U.S. Worldwide Travel Alert
The State Department issued a worldwide travel alert Monday over possible risks due to increased terrorism threats.
The alert comes amid information that ISIS, Al Qaeda, Boko Haram, and other terrorist groups continue to plan attacks in multiple regions by employing a “wide variety of tactics,” according to the State Department.
Authorities believe the likelihood of terror attacks will continue as members of ISIS return from Iraq and Syria, as well as the threat from “unaffiliated persons” planning attacks inspired by major terrorist organizations.
The State Department said that U.S. citizens should “exercise vigilance when in public places or using transportation” and “avoid large crowds or crowded places.”
Americans are also urged to exercise particular caution during the holiday season, and at holiday festivals or events. The worldwide travel alert expires on Feb. 24, 2016.
The alert was issued after multiple attacks in the past year in France, Nigeria, Denmark, Turkey and Mali in the past year, as well as the bombing of a Russian airliner in Egypt, for which ISIS has claimed responsibility.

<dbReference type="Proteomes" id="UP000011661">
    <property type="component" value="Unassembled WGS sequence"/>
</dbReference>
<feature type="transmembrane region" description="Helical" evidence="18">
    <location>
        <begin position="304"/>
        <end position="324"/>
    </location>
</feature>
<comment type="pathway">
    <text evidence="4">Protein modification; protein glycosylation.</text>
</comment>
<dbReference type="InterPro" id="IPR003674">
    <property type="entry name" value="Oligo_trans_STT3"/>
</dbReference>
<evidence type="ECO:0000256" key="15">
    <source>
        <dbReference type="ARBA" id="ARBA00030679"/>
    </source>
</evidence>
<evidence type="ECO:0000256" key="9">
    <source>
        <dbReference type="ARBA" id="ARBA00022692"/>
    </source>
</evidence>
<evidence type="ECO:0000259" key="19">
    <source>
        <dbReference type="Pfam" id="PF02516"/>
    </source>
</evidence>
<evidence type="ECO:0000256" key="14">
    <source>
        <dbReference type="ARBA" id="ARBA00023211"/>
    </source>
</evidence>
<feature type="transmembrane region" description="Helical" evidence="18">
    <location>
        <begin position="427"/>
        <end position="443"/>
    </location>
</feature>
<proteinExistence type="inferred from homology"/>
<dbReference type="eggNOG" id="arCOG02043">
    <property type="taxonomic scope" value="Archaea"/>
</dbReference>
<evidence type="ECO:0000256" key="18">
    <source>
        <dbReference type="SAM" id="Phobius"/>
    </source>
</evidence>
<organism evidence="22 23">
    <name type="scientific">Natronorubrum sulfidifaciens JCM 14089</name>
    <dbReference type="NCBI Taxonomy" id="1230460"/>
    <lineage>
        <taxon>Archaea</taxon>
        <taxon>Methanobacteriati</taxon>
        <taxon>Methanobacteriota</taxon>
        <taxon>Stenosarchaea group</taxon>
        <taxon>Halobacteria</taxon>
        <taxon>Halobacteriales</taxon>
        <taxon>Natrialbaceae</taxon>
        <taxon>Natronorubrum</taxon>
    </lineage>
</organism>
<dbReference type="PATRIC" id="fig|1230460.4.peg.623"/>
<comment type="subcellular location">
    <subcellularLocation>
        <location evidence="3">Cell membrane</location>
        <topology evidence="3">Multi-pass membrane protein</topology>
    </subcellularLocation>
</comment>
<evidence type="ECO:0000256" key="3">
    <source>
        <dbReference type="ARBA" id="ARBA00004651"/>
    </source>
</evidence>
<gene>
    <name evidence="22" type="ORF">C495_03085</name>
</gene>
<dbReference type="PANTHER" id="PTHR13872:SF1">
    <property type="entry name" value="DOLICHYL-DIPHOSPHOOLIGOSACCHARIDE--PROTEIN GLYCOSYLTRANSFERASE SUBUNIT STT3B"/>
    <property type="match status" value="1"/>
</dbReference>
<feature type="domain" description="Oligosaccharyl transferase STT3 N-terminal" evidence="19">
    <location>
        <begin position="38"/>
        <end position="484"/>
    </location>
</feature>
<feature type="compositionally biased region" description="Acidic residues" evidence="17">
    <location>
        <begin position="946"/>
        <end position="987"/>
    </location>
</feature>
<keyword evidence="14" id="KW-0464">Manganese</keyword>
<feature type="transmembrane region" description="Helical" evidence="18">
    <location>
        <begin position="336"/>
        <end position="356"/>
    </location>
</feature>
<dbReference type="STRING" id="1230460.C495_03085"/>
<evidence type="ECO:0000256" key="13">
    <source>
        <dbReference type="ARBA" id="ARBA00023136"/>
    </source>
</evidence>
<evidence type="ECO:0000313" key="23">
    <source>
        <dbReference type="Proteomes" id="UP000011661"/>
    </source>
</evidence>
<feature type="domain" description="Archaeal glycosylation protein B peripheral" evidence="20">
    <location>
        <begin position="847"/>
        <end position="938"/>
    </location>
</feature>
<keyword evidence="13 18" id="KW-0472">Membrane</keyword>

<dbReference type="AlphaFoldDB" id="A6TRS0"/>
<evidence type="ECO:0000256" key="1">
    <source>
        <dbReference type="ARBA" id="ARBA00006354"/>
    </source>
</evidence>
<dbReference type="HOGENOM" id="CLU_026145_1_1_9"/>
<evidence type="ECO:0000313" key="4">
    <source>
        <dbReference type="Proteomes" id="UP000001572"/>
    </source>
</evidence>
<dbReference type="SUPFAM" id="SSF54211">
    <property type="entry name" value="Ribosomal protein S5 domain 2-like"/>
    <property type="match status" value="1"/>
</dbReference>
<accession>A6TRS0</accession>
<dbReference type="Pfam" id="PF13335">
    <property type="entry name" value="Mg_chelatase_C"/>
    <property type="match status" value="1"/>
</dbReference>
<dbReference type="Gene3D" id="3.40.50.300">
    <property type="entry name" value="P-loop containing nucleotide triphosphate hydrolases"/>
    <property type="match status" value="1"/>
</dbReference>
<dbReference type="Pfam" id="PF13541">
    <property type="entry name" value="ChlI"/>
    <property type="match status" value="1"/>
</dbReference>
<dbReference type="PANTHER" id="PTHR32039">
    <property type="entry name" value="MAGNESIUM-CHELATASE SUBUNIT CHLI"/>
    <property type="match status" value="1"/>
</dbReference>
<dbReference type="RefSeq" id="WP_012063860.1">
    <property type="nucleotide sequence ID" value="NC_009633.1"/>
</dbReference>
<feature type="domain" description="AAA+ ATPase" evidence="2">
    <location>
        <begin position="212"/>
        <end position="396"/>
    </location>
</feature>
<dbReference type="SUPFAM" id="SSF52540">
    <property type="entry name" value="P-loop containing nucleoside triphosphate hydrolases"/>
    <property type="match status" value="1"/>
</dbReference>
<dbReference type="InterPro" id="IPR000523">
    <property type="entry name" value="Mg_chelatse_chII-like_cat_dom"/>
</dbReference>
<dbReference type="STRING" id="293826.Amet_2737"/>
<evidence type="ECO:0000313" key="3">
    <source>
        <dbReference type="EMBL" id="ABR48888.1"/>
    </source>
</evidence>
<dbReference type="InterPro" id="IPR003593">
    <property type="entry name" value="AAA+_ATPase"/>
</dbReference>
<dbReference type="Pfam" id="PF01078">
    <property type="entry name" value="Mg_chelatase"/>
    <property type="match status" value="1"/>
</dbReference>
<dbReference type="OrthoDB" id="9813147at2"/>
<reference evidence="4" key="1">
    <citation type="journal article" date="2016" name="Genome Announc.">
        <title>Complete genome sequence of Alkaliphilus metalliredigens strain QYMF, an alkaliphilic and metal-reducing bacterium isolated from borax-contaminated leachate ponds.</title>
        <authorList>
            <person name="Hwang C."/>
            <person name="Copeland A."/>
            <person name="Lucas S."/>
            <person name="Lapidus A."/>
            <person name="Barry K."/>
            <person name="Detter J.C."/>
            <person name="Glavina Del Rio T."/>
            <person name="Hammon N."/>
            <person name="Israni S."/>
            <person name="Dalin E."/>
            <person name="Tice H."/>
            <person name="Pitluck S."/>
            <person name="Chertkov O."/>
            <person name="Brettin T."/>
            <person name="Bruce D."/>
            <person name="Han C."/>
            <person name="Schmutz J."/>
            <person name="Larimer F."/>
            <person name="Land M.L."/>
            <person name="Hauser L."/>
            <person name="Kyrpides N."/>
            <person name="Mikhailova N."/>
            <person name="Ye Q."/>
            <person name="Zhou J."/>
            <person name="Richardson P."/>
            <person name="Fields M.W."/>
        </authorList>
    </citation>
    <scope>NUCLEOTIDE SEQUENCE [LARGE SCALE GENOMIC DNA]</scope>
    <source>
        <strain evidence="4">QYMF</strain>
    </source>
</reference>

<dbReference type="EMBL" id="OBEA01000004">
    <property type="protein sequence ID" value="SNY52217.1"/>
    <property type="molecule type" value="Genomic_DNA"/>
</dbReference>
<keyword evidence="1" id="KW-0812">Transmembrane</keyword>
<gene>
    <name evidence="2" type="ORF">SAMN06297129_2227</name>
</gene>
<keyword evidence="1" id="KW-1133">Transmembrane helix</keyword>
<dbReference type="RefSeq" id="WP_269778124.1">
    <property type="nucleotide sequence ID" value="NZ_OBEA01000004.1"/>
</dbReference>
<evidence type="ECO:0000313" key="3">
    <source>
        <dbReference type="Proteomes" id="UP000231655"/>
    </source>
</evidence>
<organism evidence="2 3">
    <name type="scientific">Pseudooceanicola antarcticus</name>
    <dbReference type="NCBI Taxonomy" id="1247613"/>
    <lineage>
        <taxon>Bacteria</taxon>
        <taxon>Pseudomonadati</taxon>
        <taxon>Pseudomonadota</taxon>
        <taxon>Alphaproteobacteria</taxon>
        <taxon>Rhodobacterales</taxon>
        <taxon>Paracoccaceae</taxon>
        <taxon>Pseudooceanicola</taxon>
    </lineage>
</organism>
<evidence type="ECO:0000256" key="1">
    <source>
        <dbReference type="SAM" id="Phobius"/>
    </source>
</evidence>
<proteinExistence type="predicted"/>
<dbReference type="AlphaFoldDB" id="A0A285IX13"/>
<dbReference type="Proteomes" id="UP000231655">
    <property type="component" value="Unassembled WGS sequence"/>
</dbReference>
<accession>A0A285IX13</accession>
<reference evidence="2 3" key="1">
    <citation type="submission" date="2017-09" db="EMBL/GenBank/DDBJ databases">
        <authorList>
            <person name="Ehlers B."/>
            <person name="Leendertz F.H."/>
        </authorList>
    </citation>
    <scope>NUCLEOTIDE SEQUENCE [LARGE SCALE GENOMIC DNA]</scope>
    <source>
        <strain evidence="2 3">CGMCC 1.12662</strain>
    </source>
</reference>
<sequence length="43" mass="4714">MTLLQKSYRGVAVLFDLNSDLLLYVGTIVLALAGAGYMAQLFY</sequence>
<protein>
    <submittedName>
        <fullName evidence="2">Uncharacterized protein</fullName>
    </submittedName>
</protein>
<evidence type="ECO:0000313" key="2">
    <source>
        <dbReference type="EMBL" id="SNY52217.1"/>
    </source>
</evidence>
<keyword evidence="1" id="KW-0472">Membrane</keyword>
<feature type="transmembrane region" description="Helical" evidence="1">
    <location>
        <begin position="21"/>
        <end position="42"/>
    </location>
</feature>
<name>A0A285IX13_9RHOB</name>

The State Department said that U.S. citizens should factor updated information into personal travel plans, and urges anyone with specific safety concerns to contact local law enforcement authorities.
A State Department official told Fox News that worldwide alerts “are issued periodically when there is a higher threat level," and are not the same as a warning tied to a particular event, like an election or hurricane.
“We want folks to still travel, but just to exercise greater vigilance,” the official said.
But despite the label “worldwide,” the alerts do not cover the territory of the United States itself.
The travel alert was issued the same day that Belgium's prime minister announced that Brussels would remain at the highest alert level for at least another week.
The increased security measures following the Nov. 13 attacks in Paris that killed 130 people have virtually shut down the Belgian capital.
There have been a total of six worldwide travel alerts in the last four-and-a-half years.
Fox News' James Rosen and The Associated Press contributed to this report.